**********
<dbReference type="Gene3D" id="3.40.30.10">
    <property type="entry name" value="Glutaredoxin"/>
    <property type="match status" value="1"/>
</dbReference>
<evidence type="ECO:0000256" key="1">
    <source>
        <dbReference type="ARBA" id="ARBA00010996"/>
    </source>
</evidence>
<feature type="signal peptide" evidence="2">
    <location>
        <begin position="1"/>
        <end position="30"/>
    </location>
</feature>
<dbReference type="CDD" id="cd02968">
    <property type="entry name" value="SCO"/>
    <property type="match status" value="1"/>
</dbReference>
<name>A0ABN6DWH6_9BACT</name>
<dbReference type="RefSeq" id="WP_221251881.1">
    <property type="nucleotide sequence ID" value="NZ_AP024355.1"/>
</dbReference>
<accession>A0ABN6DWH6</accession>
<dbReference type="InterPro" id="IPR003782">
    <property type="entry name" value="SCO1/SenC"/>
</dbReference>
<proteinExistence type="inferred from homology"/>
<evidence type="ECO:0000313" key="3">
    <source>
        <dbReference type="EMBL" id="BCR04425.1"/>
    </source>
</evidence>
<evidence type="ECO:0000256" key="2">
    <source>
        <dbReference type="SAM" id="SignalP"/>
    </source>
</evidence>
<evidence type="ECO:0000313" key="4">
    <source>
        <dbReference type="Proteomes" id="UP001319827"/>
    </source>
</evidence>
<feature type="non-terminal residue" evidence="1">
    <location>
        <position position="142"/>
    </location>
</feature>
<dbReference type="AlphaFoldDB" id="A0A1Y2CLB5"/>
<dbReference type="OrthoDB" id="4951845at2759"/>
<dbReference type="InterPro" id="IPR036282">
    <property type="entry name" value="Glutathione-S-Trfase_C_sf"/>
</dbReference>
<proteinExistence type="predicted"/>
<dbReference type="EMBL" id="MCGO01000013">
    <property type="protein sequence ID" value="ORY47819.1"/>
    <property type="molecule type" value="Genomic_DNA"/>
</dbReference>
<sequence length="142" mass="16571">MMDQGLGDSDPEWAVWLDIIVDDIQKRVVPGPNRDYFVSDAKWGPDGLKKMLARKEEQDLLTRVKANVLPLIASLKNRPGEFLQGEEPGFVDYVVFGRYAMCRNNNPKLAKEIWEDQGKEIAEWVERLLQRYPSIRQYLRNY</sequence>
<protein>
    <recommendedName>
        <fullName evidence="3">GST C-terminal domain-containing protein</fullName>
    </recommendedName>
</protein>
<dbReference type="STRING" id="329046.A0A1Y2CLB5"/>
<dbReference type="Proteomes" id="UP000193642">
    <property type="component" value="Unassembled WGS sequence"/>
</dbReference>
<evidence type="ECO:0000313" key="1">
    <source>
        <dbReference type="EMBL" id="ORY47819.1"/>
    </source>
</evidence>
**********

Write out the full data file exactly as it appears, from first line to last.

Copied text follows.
<dbReference type="Gene3D" id="3.40.30.10">
    <property type="entry name" value="Glutaredoxin"/>
    <property type="match status" value="1"/>
</dbReference>
<evidence type="ECO:0000256" key="1">
    <source>
        <dbReference type="ARBA" id="ARBA00010996"/>
    </source>
</evidence>
<feature type="signal peptide" evidence="2">
    <location>
        <begin position="1"/>
        <end position="30"/>
    </location>
</feature>
<dbReference type="CDD" id="cd02968">
    <property type="entry name" value="SCO"/>
    <property type="match status" value="1"/>
</dbReference>
<name>A0ABN6DWH6_9BACT</name>
<dbReference type="RefSeq" id="WP_221251881.1">
    <property type="nucleotide sequence ID" value="NZ_AP024355.1"/>
</dbReference>
<accession>A0ABN6DWH6</accession>
<dbReference type="InterPro" id="IPR003782">
    <property type="entry name" value="SCO1/SenC"/>
</dbReference>
<proteinExistence type="inferred from homology"/>
<evidence type="ECO:0000313" key="3">
    <source>
        <dbReference type="EMBL" id="BCR04425.1"/>
    </source>
</evidence>
<evidence type="ECO:0000256" key="2">
    <source>
        <dbReference type="SAM" id="SignalP"/>
    </source>
</evidence>
<evidence type="ECO:0000313" key="4">
    <source>
        <dbReference type="Proteomes" id="UP001319827"/>
    </source>
</evidence>
<feature type="non-terminal residue" evidence="1">
    <location>
        <position position="142"/>
    </location>
</feature>
<dbReference type="AlphaFoldDB" id="A0A1Y2CLB5"/>
<dbReference type="OrthoDB" id="4951845at2759"/>
<dbReference type="InterPro" id="IPR036282">
    <property type="entry name" value="Glutathione-S-Trfase_C_sf"/>
</dbReference>
<proteinExistence type="predicted"/>
<dbReference type="EMBL" id="MCGO01000013">
    <property type="protein sequence ID" value="ORY47819.1"/>
    <property type="molecule type" value="Genomic_DNA"/>
</dbReference>
<sequence length="142" mass="16571">MMDQGLGDSDPEWAVWLDIIVDDIQKRVVPGPNRDYFVSDAKWGPDGLKKMLARKEEQDLLTRVKANVLPLIASLKNRPGEFLQGEEPGFVDYVVFGRYAMCRNNNPKLAKEIWEDQGKEIAEWVERLLQRYPSIRQYLRNY</sequence>
<protein>
    <recommendedName>
        <fullName evidence="3">GST C-terminal domain-containing protein</fullName>
    </recommendedName>
</protein>
<dbReference type="STRING" id="329046.A0A1Y2CLB5"/>
<dbReference type="Proteomes" id="UP000193642">
    <property type="component" value="Unassembled WGS sequence"/>
</dbReference>
<evidence type="ECO:0000313" key="1">
    <source>
        <dbReference type="EMBL" id="ORY47819.1"/>
    </source>
</evidence>